Development of Pilot Items Team members submitted 20 items each. Primary Source: 180+ specific behaviors grouped into the 8 categories of professionalism from 2002 AAMC/NBME conference. Additional Sources: Specialty specific evaluation tools. Negatively worded items included. All items edited to describe behavior frequency.
TESTING the Items: Logistics Team members brought the 20 item pilot form to their own departments. Residents and team members were asked to rate an ‘Outstanding’ physician they knew reasonably well on the items On the back side, they rated another physician labeled ‘Not Outstanding” that they considered at the opposite end of the scale.
Results Residents from Surgery (n=16) and Pediatrics (n=19) answered the 20 items for an “outstanding” faculty member. All but one Pediatric resident also rated one ‘not outstanding’ faculty member. The total was thus 69 ratings.
Factor Analysis Reliability (Cronbach’s alpha) 0.97 Five categories from which questions originated did not emerge One factor with eigenvalue 11.47; explained 57% of the measured variance. Two additional factors together added ~ 13%
‘Outstanding’ vs. ‘not outstanding’ We used 7 point Likert scale, where ‘7’ was ‘always’ for desirable behaviors, and ‘never’ for undesirable behaviors; 4 was neutral. “Outstanding” item means ranged from 5.41 to 6.57, all substantially above 4. ‘Not outstanding’ means ranged from 2.47 to 4.64, with several also above 4. Group means for all items differed significantly.
Strengths for the Outstanding Is prepared for clinical responsibilities Answers questions directly and respectfully Is [not] unfair in decisions affecting co- workers Listens well & responds appropriately Demonstrates respect toward all others, both in direct interactions and indirect references.
Lows for the Outstanding [doesn’t] Promotes own interests over those of team or work group [doesn’t] Puts own needs ahead of patients’ Is [not] insensitive to patients’ values and beliefs Is aware of own limitations; seeks and accepts constructive feedback Tactfully offers assistance and support for team members.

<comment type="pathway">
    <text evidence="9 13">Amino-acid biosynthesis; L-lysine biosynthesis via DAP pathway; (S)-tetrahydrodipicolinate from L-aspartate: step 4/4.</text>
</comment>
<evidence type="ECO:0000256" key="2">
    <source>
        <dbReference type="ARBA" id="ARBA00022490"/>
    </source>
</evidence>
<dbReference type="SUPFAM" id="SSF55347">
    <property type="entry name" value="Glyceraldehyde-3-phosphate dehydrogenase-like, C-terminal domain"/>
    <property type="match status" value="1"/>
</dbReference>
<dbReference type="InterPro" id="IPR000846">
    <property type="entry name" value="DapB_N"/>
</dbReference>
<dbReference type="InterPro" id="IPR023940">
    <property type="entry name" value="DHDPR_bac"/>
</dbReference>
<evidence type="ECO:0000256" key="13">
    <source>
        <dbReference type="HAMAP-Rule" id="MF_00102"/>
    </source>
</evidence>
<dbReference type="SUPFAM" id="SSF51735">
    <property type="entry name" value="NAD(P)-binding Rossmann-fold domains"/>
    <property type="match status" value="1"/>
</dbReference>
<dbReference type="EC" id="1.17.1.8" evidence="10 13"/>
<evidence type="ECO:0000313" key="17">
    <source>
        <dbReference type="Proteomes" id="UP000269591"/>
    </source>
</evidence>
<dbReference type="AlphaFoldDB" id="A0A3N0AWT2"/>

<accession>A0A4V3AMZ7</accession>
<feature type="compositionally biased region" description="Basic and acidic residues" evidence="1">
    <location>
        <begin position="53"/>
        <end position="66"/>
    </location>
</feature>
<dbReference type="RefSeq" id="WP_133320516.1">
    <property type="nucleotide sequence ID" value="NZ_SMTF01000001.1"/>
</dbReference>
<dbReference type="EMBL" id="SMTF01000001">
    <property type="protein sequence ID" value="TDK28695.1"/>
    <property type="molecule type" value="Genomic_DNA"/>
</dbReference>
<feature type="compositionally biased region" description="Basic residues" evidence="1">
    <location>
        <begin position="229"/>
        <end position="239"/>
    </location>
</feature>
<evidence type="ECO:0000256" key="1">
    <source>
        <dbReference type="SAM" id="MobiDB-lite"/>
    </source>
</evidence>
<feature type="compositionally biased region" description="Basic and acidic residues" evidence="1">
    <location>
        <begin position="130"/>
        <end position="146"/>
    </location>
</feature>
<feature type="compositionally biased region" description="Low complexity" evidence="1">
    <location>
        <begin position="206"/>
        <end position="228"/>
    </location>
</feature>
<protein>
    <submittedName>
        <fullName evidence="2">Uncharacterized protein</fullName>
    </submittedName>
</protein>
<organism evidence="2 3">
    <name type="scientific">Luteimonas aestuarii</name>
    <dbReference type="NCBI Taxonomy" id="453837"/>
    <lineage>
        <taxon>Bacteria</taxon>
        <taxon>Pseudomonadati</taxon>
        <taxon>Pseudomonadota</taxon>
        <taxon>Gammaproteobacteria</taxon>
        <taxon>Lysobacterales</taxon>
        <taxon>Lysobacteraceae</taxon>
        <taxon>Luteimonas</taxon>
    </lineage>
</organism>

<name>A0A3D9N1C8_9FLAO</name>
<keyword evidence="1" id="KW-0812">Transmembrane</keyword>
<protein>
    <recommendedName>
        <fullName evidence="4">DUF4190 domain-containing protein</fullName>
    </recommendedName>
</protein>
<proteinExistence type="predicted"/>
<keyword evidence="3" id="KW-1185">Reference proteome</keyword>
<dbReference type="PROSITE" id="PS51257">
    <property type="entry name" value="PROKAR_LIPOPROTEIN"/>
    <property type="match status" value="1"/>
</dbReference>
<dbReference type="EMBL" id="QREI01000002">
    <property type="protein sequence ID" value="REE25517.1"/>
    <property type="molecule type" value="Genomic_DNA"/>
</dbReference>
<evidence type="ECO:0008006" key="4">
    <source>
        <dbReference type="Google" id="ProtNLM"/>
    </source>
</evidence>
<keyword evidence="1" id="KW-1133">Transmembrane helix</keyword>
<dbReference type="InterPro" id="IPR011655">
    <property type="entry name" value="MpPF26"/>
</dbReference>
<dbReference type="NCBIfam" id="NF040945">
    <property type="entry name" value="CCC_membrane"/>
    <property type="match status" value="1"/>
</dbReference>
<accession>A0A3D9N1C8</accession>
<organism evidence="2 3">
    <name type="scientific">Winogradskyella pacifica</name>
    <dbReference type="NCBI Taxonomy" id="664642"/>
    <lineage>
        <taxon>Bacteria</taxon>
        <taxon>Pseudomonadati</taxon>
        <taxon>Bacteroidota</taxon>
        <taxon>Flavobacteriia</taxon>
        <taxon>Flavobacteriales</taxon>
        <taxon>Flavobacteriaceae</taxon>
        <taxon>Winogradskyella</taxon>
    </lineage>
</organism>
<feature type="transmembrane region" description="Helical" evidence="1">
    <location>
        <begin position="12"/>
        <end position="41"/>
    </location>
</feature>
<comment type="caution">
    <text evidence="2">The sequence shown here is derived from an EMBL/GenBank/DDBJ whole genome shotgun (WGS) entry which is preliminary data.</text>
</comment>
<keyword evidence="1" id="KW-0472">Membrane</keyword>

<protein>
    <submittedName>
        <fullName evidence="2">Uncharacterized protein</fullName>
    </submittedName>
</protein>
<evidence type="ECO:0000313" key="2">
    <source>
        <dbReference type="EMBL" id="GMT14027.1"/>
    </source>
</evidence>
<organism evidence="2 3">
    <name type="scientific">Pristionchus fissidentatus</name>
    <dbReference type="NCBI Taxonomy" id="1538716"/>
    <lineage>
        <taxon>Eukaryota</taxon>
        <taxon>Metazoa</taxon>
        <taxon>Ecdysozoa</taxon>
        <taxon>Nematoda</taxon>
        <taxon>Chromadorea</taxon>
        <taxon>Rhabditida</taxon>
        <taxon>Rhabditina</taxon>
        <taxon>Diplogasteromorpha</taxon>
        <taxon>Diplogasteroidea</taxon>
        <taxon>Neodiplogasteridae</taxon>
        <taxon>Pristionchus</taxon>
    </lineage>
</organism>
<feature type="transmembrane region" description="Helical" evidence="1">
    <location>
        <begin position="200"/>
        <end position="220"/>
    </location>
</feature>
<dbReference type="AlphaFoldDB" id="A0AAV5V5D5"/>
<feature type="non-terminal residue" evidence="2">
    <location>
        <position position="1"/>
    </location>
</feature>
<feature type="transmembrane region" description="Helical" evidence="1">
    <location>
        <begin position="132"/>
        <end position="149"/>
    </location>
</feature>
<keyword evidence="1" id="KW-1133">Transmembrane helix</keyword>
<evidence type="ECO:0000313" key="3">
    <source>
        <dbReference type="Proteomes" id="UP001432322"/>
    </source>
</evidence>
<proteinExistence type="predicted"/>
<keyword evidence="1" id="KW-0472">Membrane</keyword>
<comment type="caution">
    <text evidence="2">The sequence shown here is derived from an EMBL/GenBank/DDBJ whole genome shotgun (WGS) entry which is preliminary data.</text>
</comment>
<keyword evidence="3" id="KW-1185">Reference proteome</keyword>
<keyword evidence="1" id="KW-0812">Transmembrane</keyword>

Lows for the ‘Not Outstanding’ Tactfully offers assistance and support for team members Aware of own limitations; seeks and accepts constructive feedback Listens well and responds appropriately Gives colleagues due credit Inspires trust in patients, colleagues, co- workers and subordinates
Highs for the ‘Not Outstanding’ Is prepared for clinical responsibilities [doesn’t] put own needs ahead of patients [doesn’t] inappropriately cross personal boundaries with patients or co-workers
> 10% could not assess Aware of own limitations; seeks and accepts constructive feedback. Deals with confidential information discretely and appropriately. Demonstrates personal integrity and a willingness to stand on principle.
What are the biggest mean differences ? Listens well and responds appropriately (3.5) Tactfully offers assistance and support for team members (3.4) Demonstrates respect toward all, both in direct interactions and indirect reference (3.3) Gives colleagues due credit (3.3) Inspires trust in patients, colleagues, co- workers and subordinates (3.20)
Resident view of faculty Professionalism: Conclusions All 20 items differed between ‘outstanding’ and ‘not outstanding’ group’s behavior frequency ratings. Only one strong factor emerged.
Key Behaviors that distinguish outstanding professionals Listening well Offering assistance to team Demonstrating respect for all Giving others due credit